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    $\begingroup$ I suppose I should add that unless your attacker has the opportunity to map out the statistical distribution of generated letters you'll probably have "random enough" passwords to suit your purpose. As far as OTP keys go, be very careful not to take out more than one letter at a time as a shortcut. If I knew you took out 5 letters each time, my search space for testing keys is reduced considerably, and the perfect security of the Vernam cipher is broken. $\endgroup$ – John Deters May 13 '13 at 21:00

Dice have been extremely well studied (having been used for gambling for, well, thousands of years). It is hard to beat them, for simplicity and bandwidth of random number generation, if you want to avoid use of computers for random number generation.

Dice have three advantages. First, it's pretty fast to roll dice. Second, they are familiar; people understand dice, and understand why they are random. Third, they have good randomness properties: we've been using them for centuries for gambling, and we've worked out most of the serious bugs that affect their randomness. If you want especially good quality, you can buy casino-grade dice -- the same dice used in casinos, so you have pretty good assurances that they have good randomness (casinos are relying upon them, to the tune of millions of dollars each year).

I don't think taking out letter/number keys from a keyboard and drawing them out of a hat is going to work as well, in terms of efficiency. But you could always try the experiment (try drawing 100 numbers using 10-sided dice, then by drawing number keys from a hat, and see which took longer) and report back.

  • $\begingroup$ thanks, D.W for your answers I think you are really genius ;), and I'm sure that Five 10-side dice will be much faster, but I talk about randomness of keys in a hat, I could use it to generate random passwords too, What do you think. Is it good quality random or what. $\endgroup$ – sandy May 10 '13 at 19:29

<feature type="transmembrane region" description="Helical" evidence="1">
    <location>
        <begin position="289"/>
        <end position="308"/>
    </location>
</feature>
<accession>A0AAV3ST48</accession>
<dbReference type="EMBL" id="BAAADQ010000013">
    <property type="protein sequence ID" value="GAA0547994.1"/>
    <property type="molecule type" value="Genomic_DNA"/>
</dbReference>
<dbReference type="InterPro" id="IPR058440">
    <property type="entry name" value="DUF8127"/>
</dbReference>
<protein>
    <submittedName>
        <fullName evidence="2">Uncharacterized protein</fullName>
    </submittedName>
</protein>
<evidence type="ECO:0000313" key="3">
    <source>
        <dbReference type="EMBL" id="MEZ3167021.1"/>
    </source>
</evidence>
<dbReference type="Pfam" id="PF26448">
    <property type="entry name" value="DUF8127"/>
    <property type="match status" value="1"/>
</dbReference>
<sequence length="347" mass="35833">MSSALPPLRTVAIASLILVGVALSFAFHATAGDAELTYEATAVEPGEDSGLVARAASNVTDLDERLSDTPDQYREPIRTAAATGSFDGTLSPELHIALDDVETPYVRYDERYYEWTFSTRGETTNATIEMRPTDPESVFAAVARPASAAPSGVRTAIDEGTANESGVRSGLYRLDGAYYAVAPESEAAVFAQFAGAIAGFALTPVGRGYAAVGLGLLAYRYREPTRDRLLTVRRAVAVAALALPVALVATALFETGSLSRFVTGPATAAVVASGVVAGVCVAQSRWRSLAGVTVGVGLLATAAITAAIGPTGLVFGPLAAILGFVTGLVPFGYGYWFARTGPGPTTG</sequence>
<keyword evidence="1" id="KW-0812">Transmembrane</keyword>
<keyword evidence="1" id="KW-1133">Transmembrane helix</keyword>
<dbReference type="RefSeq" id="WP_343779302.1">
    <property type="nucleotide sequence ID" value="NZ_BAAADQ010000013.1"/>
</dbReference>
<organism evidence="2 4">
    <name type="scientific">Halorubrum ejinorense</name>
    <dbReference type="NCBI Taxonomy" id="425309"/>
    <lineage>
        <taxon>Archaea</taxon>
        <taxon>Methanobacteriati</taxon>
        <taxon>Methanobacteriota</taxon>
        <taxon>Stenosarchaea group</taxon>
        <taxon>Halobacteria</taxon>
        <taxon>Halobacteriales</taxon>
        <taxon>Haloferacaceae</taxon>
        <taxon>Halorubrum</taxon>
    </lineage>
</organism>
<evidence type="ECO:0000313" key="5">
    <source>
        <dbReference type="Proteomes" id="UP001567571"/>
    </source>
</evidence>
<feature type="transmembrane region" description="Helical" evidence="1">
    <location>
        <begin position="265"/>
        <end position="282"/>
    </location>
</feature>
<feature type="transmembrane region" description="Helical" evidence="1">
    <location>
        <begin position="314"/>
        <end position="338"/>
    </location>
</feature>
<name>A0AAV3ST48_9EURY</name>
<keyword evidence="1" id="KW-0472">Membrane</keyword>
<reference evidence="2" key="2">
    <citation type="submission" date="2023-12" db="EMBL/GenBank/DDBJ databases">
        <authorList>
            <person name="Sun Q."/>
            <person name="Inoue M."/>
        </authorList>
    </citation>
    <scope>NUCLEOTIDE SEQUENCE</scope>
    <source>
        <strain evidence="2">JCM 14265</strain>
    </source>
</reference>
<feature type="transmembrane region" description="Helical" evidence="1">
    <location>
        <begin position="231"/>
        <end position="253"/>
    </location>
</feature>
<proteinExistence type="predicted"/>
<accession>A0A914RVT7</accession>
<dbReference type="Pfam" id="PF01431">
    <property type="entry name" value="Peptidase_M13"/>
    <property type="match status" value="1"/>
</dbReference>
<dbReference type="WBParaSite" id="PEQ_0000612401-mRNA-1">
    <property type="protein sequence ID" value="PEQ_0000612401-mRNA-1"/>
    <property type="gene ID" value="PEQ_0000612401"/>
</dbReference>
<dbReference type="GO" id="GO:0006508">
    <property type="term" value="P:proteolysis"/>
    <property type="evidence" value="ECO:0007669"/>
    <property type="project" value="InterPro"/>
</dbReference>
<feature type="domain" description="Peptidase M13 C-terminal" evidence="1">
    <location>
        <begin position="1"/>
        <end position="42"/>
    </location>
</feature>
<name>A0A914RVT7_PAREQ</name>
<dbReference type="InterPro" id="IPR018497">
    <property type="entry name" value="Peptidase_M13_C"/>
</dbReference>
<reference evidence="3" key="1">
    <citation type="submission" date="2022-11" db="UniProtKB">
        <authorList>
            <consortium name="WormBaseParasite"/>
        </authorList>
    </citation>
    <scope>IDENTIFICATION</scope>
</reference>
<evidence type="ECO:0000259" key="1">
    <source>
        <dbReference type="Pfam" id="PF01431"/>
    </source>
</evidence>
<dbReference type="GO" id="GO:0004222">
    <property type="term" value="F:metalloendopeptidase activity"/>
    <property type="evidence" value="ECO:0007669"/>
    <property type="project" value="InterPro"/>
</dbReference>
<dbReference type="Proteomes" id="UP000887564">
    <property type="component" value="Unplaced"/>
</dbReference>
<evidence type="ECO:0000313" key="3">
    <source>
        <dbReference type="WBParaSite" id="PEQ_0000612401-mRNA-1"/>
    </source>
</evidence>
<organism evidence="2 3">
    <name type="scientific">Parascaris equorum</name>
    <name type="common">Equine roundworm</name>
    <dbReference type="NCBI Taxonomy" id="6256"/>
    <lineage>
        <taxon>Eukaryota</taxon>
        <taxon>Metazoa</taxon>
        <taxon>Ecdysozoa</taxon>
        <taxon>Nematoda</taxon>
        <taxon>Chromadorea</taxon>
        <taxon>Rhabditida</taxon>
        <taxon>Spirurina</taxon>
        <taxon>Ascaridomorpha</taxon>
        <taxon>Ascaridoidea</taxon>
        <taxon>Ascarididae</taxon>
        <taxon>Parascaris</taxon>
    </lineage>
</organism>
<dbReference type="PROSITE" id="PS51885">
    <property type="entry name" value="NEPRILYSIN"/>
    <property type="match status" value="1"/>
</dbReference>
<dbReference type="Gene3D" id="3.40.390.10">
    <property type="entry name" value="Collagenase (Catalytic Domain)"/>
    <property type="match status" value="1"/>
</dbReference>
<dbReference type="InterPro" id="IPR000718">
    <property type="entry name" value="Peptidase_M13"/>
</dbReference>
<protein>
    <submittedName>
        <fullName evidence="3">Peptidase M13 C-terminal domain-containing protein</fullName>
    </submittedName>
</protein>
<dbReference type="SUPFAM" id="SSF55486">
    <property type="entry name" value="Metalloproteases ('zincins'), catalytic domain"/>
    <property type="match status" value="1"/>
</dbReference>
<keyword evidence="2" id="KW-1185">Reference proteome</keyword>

The method (shake well, take out one keycap, put it back, repeat) will provide 'high' quality randomness.

All keycaps must be of the same size, weight etc.! So cheap, flat keyboards may be a better choice than curved ones ("natural", "ergonomic" ...).

You can also use a cotton bag, large enough to stretch out your fingers while inside. if you insist on cups and hats, use the bag just to store/transport your TRNG.

To test, make at least a few thousend draws. With dice, a few hundred rolls per dice will show all but (very) small imperfections (cheap ones from a toy store; casino grade dice need more rolls to test).

Using the black&white approach using A-Z, a-z, 0-9, dot (.) and dash (-) gives you 6 bit per single draw. Using dice, 6 bit require two rolls off a dice plus a third roll to decide letter case or '0/.', '1/-'. 6x6 matrix, roll the row, then the column, and, if applicable [a-z01], the case ("uppercase" 0 dot, 1 dash).

Dice are available almost everywhere. Salvaging keyboards takes time to find suitable ones in the first place.


No, it will not produce quality random numbers, in the same way that shuffling a deck of cards will not produce a randomly shuffled deck. If two keys are next to one another when you start shaking, they will quite likely be next to one another when you stop shaking.

If I know one value from your random number generator, I can learn information about other values from your random number generator, whether they come before or after.